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Cornell Endowment Up 15.5%
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Thursday, 09 February 2012

In the 2011 fiscal year, Cornell's endowment increased by 15.5% to $5.1 billion, according to the annual survey of endowment returns by the National Association of College and University Business Officers and the Commonfund Institute.

Overall, according to the survey, endowments rose by 19% in 2011, representing a strong performance recovery over the past two years. In 2009, endowments fell by an average of –19%. Cornell's increase placed it in the middle of the pack for the Ivy League: Columbia had the largest percentage increase, 19.5%, followed by Princeton at 18.9% and Yale at 16.3%. Dartmouth had the smallest percentage increase, 13.8%.

The largest endowments in the Ivy League—and the country—are held by Harvard ($31.7 billion) and Yale ($19.4 billion).

 
CLASS NOTES Print E-mail
Monday, 09 January 2012

 

Beginning with this issue, you can read the Class Notes online without logging in.

 

 

To do this, simply click on the "Class Notes" link over here —>

This link will take you to the Class Notes in the digital edition, where you can flip through the pages using the arrows at the top. If you want to enlarge the type, use the "magnifying glass" icon with the + symbol.

If you have any questions, comments, or concerns, please write to me at: This e-mail address is being protected from spam bots, you need JavaScript enabled to view it

Thanks — we hope this makes life a little easier for you!

— Jim Roberts '71, Editor & Publisher

 
Happy Holidays! Print E-mail
Wednesday, 21 December 2011

Thanks to the extraordinary efforts of President David Skorton and many members of his administration, the extraordinary generosity of Chuck Feeney '56, and the nearly unanimous support of faculty, students, staff, and alumni, Cornell received the best year-end gift it could hope for — the go-ahead to build a science and technology campus on New York's Roosevelt Island in partnership with the Technion–Israel Institute of Technology. As the Cornell Chronicle reported, "the news was met with cheers from live-streamed supporters on two continents."

How did Cornell pull it off? Read the back story -- and more about the Cornell-Technion alliance.

Watch for more news here as the NYC project moves forward. Happy Holidays from everyone at CAM!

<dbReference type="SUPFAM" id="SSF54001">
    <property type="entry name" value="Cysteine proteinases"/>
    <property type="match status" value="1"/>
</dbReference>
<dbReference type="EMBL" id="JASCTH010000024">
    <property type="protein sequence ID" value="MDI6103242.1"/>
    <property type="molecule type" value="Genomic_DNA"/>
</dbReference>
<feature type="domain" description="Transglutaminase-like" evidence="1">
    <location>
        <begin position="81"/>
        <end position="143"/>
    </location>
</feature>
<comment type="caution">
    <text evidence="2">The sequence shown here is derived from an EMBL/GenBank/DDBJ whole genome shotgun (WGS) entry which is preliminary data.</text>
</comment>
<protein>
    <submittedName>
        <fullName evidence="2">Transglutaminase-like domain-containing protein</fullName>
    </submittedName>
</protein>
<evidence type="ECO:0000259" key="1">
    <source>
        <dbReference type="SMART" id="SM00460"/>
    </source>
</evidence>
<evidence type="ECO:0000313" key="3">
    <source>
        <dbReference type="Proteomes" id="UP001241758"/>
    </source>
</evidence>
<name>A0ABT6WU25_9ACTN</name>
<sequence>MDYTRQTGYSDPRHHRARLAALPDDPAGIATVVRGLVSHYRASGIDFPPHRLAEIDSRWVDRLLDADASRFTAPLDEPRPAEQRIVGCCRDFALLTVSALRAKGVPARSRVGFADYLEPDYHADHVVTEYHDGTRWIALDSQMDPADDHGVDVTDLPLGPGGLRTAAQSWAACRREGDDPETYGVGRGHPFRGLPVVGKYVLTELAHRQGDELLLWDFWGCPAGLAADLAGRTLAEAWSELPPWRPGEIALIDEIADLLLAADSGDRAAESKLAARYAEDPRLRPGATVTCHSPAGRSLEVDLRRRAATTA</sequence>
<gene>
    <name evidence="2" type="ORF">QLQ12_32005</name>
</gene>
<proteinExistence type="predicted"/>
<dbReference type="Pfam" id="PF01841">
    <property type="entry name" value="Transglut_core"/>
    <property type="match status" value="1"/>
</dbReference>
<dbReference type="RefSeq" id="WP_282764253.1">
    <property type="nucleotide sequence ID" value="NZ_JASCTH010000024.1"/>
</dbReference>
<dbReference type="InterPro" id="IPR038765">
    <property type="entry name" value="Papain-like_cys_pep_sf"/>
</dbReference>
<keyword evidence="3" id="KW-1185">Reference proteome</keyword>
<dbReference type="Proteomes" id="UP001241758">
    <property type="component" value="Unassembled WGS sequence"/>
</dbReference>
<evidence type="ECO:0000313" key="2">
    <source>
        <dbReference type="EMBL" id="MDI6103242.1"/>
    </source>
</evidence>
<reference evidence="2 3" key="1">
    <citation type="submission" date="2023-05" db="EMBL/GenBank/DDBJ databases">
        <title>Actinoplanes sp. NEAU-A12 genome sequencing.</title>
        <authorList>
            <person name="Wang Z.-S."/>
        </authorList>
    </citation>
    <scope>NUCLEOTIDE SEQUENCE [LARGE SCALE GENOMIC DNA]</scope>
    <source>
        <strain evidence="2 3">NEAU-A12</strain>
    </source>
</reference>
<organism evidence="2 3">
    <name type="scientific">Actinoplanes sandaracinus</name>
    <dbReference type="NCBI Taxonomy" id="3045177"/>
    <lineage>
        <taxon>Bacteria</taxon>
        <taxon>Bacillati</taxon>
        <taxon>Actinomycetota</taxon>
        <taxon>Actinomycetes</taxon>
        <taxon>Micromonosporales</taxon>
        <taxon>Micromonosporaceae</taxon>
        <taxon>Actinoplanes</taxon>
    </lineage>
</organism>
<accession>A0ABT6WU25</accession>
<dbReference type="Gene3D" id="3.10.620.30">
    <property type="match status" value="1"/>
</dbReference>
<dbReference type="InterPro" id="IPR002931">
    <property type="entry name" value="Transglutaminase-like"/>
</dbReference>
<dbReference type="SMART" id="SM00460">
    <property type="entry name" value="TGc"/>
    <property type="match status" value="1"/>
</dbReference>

Cornell Chosen for NYC Tech Campus Print E-mail
Monday, 19 December 2011

According to the New York Times, Mayor Michael Bloomberg has selected Cornell to build a new science and engineering campus on Roosevelt Island. Last Friday, Stanford unexpectedly withdrew from the year-long competition and Cornell subsequently announced an anonymous $350 million gift to support the project. Events moved swiftly from there, and an announcement at Weill Cornell Medical College is scheduled for 2:30 p.m. today, with a video on Cornell Cast: http://www.cornell.edu/video/?videoid=1810

 
NYC Competition: Stanford Out; Cornell Gets $350 Million Gift Print E-mail
Friday, 16 December 2011

In a surprising move, Stanford University has withdrawn from the competition to build a new science and engineering campus in New York City. According to a Stanford press release, President John Hennessey said that the university "could not be certain that it could proceed in a way that ensured the success of the campus."

The New York Times City Room blog cited anonymous sources who said "Stanford officials were frustrated by the city’s attempts to negotiate new terms after the university submitted its proposal in October."

Stanford and Cornell were widely considered to be the two leading candidates for building the new school proposed by Mayor Michael Bloomberg. The Chronicle of Higher Education said that the Stanford withdrawal "opens the way for a plan by Cornell University and the Technion-Israel Institute of Technology."

Shortly after Stanford's withdrawal, Cornell announced a $350 million gift from an anonymous donor in support of the Cornell-Technion proposal. The gift is the largest in the University's history.

 
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